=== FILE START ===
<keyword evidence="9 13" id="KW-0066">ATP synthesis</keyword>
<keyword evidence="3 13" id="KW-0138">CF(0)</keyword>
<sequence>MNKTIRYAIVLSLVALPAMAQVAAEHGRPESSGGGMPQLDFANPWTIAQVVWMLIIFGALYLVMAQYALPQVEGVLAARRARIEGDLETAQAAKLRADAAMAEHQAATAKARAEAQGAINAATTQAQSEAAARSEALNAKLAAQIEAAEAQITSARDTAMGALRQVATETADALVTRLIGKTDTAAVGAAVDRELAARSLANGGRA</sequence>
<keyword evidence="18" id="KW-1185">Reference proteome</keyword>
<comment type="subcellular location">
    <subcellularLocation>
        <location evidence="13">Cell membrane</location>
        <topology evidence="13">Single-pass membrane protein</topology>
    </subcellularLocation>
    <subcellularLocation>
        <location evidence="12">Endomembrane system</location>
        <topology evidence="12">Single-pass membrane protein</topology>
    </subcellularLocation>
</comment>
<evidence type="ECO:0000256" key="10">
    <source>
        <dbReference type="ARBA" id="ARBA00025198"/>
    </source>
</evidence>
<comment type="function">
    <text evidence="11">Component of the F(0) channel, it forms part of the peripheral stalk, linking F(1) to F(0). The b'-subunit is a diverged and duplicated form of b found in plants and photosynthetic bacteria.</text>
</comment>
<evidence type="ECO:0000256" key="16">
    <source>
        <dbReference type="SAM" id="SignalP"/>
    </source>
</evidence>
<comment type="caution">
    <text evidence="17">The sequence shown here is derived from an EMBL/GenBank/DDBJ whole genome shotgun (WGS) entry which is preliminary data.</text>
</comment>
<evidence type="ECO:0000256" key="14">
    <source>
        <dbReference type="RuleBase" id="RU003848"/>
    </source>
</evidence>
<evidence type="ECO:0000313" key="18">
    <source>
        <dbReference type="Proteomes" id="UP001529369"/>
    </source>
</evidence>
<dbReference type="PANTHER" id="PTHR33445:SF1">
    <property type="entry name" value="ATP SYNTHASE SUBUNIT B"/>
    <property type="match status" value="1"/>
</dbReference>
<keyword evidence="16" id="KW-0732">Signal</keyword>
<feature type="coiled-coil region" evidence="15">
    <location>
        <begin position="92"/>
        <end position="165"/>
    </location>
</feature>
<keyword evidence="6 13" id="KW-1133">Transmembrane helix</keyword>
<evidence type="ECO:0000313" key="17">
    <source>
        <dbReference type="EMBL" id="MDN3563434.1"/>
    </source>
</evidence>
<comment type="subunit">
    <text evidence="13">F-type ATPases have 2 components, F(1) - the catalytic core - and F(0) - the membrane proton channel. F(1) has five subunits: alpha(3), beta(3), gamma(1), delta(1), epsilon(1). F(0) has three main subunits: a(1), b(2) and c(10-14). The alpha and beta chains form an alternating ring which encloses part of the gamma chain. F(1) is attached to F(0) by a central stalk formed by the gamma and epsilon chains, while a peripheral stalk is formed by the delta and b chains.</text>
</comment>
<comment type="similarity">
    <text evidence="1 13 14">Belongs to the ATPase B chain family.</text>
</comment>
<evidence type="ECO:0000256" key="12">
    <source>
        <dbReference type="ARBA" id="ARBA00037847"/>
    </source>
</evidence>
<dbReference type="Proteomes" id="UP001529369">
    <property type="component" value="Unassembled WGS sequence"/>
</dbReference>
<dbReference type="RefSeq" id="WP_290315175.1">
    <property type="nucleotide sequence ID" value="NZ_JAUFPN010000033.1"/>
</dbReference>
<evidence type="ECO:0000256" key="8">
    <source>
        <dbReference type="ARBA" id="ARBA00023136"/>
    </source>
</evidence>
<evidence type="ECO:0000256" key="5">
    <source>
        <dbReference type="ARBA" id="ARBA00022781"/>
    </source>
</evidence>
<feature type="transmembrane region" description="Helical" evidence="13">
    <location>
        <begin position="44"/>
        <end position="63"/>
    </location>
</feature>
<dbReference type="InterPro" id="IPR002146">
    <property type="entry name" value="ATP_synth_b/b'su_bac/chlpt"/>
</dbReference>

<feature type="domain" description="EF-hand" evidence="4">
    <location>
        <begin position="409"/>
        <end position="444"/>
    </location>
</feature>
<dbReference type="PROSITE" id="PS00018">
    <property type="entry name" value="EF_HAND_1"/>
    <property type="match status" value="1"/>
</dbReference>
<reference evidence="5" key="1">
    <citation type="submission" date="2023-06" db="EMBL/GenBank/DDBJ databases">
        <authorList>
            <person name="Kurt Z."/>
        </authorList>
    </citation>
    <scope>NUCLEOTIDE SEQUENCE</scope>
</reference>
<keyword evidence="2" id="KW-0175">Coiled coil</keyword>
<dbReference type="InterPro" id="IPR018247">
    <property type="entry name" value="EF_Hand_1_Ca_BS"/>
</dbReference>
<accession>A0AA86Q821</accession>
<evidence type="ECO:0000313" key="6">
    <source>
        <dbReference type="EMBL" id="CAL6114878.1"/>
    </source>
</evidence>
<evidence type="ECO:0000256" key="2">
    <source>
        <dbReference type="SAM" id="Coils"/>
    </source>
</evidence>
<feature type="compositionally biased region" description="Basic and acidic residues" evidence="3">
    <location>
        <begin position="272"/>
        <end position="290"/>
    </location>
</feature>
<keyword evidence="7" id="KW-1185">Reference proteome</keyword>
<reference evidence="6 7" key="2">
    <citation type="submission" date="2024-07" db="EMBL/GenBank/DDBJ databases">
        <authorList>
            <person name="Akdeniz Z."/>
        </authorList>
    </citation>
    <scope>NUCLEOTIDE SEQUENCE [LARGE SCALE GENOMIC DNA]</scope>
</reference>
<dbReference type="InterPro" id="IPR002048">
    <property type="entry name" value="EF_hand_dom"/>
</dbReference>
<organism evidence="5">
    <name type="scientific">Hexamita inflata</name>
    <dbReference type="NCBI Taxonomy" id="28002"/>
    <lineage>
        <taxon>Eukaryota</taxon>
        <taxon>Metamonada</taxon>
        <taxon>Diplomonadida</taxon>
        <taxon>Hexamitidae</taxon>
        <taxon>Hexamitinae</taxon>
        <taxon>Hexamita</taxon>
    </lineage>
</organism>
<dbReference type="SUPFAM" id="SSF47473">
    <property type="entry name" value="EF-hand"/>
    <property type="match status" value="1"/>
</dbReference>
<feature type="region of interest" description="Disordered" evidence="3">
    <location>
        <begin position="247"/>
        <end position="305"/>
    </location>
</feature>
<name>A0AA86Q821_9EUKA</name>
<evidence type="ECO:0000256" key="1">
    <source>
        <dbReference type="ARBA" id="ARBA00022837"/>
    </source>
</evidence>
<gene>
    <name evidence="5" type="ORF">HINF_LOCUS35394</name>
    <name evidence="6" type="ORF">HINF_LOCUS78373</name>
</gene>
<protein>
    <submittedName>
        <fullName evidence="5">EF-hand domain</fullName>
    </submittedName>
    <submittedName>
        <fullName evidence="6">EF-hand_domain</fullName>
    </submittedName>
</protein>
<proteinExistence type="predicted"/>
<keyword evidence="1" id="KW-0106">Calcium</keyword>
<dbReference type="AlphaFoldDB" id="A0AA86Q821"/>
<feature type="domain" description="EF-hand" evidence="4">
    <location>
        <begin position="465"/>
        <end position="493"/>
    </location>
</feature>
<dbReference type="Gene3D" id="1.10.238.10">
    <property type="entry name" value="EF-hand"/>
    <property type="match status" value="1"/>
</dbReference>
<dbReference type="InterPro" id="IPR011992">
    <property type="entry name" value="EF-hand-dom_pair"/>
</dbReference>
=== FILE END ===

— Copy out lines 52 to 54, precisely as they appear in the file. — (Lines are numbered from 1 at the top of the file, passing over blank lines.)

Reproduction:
<keyword evidence="6 13" id="KW-1133">Transmembrane helix</keyword>
<evidence type="ECO:0000313" key="17">
    <source>